Richard points out that the photo of Doulgas on yesterday’s post didn’t really show his robe. I just liked the smile on his face. Here’s a better one of the robe. Nice, huh?
For all of you sewers out there, here’s a link to the pattern on a review site.
We were outside trying to do Douglas’ science experiment. He built a solar car and was trying to get it to run along the driveway. After much trouble-shooting (we even soldered the wire connections), we figured out that the sun isn’t near enough or high enough in the sky to get the car moving. Yikes! Now what?
There’s nothing like arriving at grand-mother’s house to a delicious meal — though, in this case, it was grandfather’s doing. A lovely bowl of penne pasta with a savory sauce. Mmmm. Dad also served warm french bread with a crispy crust. My sister made a tasty salad. The grownups had glasses of wine and we ate Dad’s spiced walnuts for dessert.
I like this one because it shows my 10-year-old wearing the fleece robe I made for him for Christmas. I ordered double sided fleece and got a quick sew pattern from a local sewing store. Today, now that it is cold enough to wear the robe, Douglas found a pin near the right pocket. Oops. My newfangled Bernina sewing machine came in handy because it has a double overlock stitch. The boys had no idea why I was keeping them out of the sewing room in the days before Christmas. I ordered yardage in two other colors (cappuccino and dark navy) for the older boys. They are deciding if they want robes or caftans.
I’m reading Home by Marilynne Robinson, the first of my three Christmas books. I’m finding it strange to be so much in the Boughton household because Gilead, Robinson’s other novel set in the same Iowa town, was centered in the Ames household. I loved Gilead. It was written as letters from an aging father to his son from a late-in-life marriage. I’m finding Home a little repetitive, but it explores interesting relationships. Read a review here.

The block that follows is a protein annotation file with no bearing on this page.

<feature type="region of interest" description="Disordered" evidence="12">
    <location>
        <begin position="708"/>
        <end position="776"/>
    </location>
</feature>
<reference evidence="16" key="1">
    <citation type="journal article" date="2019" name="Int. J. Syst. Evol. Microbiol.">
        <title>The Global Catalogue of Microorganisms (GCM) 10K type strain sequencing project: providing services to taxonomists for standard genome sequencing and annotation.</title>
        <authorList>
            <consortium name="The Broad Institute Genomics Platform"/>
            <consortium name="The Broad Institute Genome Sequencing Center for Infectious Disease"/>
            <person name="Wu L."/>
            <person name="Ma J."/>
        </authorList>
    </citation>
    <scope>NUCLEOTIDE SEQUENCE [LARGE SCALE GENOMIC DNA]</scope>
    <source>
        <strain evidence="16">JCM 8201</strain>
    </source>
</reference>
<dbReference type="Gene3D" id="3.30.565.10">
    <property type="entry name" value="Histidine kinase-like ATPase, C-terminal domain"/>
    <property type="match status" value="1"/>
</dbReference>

I can’t wait to dive into the others, The Secret Scripture by Barry Sebastian and Sea of Poppies by Amitav Ghosh. I heard both of these authors talk about their work in podcasts (Writers & Company from Canadian Broadcasting Co.) while I was laid up in bed. The only Sebastian book my local library had in stock was A Long, Long Way. I found myself completely absorbed in the world of WWI. (Yes, I did make some suggestions to the men in my life about my preferences.) Listen to Sebastian here.
Listen to Ghosh here.
Added Note: I gave Toni Morrison’s On Mercy to several family members, including one who lives close enough to borrow it. Clever, huh?
Holidays around our house are always occasions for exchanging books. This year was no exception. All of us got books and/or gift cards for bookstores. In addition to the new books, my sister and I went through the two large bookcases in which my parents have stored our books from childhood. My parents are trying mightily to pare down their collection so the new books that come into the house will fit on shelves.
My sister went through the shelves first and laid claim to a fair bunch — including some Nat Hentoff titles that she had read in high school. She had tried to find the titles recently and learned they were out of print. My eighth grader expressed a lukewarm interest so she’s left them for him to read first. Since she’s flying home, she probably won’t be taking her stash on this trip anyway.
My pile included The Maude Reed Tale, Amos Fortune Free Man, The Pushcart War, Charles and Mary Lamb’s Shakespeare for Children, a compliation of the country’s founding documents, a collection of Edward Lear’s nonsense, etc. I had a good time thinking back to reading of favorites like Her Majesty, Grace Jones, All of a Kind Family, the Little House books, the Lois Lenski books, the Virginia Hamilton books, the Mildred Taylor books, etc.